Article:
Very low-mass stars and brown dwarfs in Upper Scorpius using Gaia DR1 : mass function, disks, and kinematics
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Our understanding of the brown dwarf population in star-forming regions is dependent on knowing distances and proper motions and therefore will be improved through the Gaia space mission. In this paper, we select new samples of very low-mass objects (VLMOs) in Upper Scorpius using UKIDSS colors and optimized proper motions calculated using Gaia DR1. The scatter in proper motions from VLMOs in Upper Scorpius is now (for the first time) dominated by the kinematic spread of the region itself, not by the positional uncertainties. With age and mass estimates updated using Gaia parallaxes for early-type stars in the same region, we determine masses for all VLMOs. Our final most complete sample includes 453 VLMOs of which ∼125 are expected to be brown dwarfs. The cleanest sample is comprised of 131 VLMOs, with ∼105 brown dwarfs. We also compile a joint sample from the literature that includes 415 VLMOs, out of which 152 are likely brown dwarfs. The disk fraction among low-mass brown dwarfs (M < 0.05 M⊙ ) is substantially higher than in more massive objects, indicating that disks around low-mass brown dwarfs survive longer than in low-mass stars overall. The mass function for 0.01 < M < 0.1 M⊙ is consistent with the Kroupa Initial Mass Function. We investigate the possibility that some “proper motion outliers” have undergone a dynamical ejection early in their evolution. Our analysis shows that the color–magnitude cuts used when selecting samples introduce strong bias into the population statistics due to varying levels of contamination and completeness.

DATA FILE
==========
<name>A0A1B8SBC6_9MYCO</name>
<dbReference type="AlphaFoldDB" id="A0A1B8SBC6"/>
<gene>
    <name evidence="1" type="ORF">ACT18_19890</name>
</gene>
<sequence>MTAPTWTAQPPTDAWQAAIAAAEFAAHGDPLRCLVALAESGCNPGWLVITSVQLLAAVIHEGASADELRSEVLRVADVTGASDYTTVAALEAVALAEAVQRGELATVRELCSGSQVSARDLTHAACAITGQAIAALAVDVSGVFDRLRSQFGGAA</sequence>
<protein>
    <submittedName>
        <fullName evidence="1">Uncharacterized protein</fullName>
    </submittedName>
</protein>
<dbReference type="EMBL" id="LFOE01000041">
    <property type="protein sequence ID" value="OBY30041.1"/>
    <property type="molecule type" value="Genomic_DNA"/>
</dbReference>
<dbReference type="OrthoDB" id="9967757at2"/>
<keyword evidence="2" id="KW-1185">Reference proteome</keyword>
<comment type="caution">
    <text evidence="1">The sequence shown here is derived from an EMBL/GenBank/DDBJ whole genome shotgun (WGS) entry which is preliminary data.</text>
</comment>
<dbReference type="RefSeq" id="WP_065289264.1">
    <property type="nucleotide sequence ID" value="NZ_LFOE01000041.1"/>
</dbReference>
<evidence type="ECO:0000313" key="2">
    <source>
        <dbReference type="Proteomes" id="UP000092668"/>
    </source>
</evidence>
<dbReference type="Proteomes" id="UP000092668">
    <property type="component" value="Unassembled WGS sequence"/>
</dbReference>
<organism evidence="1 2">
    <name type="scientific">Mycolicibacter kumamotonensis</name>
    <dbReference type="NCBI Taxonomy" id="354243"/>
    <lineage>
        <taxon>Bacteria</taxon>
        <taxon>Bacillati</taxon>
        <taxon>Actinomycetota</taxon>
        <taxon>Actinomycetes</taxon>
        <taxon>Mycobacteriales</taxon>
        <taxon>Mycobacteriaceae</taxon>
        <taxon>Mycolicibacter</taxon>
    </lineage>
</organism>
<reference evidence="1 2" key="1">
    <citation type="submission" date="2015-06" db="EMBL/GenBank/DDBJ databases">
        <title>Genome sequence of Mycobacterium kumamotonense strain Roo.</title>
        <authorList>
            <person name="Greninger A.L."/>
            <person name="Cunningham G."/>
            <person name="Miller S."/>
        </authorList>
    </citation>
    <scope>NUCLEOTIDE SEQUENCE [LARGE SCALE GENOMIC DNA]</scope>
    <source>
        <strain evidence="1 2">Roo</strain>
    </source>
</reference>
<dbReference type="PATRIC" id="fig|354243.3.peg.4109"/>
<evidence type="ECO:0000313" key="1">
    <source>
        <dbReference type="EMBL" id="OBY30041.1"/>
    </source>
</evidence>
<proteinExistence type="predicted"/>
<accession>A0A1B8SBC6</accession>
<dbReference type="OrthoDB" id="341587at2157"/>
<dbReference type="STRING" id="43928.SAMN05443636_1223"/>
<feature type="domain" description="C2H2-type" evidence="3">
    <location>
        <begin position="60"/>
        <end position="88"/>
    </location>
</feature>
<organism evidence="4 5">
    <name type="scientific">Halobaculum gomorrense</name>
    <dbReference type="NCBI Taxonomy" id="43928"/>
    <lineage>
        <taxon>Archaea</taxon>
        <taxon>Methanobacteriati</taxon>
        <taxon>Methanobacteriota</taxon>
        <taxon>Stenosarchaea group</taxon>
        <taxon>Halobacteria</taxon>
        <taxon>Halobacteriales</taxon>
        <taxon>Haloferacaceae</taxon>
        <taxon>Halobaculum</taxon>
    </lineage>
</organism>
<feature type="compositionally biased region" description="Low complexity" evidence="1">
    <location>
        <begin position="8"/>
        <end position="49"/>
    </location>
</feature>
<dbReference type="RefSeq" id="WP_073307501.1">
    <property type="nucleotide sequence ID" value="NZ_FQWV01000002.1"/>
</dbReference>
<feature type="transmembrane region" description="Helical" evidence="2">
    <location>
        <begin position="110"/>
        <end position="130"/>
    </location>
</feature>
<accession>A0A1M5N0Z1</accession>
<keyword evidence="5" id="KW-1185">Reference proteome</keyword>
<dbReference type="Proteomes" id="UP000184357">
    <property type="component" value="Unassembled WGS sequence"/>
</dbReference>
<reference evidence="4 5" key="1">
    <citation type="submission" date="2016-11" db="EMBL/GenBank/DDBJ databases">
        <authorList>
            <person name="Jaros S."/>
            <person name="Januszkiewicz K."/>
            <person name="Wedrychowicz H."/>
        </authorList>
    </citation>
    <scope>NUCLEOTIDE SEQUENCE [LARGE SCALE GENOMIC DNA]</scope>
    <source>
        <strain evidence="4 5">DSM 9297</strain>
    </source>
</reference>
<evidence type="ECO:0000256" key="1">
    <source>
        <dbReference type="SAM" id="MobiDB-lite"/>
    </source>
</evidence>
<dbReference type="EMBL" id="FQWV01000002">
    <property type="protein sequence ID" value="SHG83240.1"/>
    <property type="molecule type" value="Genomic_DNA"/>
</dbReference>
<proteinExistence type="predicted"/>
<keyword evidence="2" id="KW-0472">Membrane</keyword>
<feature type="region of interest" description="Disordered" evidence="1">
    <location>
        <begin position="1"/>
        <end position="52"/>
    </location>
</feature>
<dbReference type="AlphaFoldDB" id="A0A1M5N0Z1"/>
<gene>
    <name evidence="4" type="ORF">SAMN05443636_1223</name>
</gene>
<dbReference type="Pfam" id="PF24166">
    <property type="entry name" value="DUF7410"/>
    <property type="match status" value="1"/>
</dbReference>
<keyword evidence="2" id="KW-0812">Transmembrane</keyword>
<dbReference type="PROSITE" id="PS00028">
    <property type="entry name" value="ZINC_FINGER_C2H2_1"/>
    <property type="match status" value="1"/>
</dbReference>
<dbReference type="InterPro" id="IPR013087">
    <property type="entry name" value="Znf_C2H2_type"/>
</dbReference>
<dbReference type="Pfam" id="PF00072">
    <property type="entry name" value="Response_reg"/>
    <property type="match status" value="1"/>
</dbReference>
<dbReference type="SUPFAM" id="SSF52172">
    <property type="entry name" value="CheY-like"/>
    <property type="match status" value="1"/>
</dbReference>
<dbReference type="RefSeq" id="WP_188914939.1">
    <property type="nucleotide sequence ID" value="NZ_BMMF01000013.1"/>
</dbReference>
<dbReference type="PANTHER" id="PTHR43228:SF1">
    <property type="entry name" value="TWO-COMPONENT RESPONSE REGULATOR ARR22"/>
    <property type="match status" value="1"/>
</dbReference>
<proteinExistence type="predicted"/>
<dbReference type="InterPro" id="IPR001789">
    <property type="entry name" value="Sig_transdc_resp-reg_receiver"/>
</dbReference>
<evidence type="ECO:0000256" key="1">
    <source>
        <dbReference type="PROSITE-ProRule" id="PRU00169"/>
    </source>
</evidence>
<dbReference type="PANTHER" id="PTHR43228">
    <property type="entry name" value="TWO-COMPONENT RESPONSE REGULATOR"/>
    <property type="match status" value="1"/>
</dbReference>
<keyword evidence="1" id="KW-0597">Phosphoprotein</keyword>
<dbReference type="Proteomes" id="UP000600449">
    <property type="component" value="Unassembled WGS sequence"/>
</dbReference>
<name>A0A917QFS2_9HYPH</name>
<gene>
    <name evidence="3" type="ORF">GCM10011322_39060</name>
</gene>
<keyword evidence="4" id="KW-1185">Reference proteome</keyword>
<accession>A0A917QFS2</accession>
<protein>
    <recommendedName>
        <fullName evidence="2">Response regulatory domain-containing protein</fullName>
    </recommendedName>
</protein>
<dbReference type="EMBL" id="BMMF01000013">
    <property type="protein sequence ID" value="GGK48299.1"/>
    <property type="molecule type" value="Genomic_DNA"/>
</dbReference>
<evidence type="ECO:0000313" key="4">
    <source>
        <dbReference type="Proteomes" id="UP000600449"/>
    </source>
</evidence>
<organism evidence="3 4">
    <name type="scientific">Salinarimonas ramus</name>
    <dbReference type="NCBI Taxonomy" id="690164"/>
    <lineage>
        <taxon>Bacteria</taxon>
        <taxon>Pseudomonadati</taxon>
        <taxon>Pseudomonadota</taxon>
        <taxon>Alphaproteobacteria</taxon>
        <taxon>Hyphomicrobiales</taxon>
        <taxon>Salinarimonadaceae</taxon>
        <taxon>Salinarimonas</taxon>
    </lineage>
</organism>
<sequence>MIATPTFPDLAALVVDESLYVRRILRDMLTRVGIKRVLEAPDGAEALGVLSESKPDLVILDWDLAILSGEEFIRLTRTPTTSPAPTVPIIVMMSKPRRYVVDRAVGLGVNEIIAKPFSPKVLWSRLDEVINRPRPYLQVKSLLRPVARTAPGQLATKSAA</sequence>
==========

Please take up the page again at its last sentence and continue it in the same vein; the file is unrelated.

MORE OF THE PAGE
Cook , N J , Scholz , A & Jayawardhana , R 2017 , ' Very low-mass stars and brown dwarfs in Upper Scorpius using Gaia DR1 : mass function, disks, and kinematics ' , Astronomical Journal , vol. 154 , no. 6 , 256 . https://doi.org/10.3847/1538-3881/aa9751
© 2017, The American Astronomical Society. This work has been made available online in accordance with the publisher’s policies. This is the author created, accepted version manuscript following peer review and may differ slightly from the final published version. The final published version of this work is available at https://doi.org/10.3847/1538-3881/aa9751
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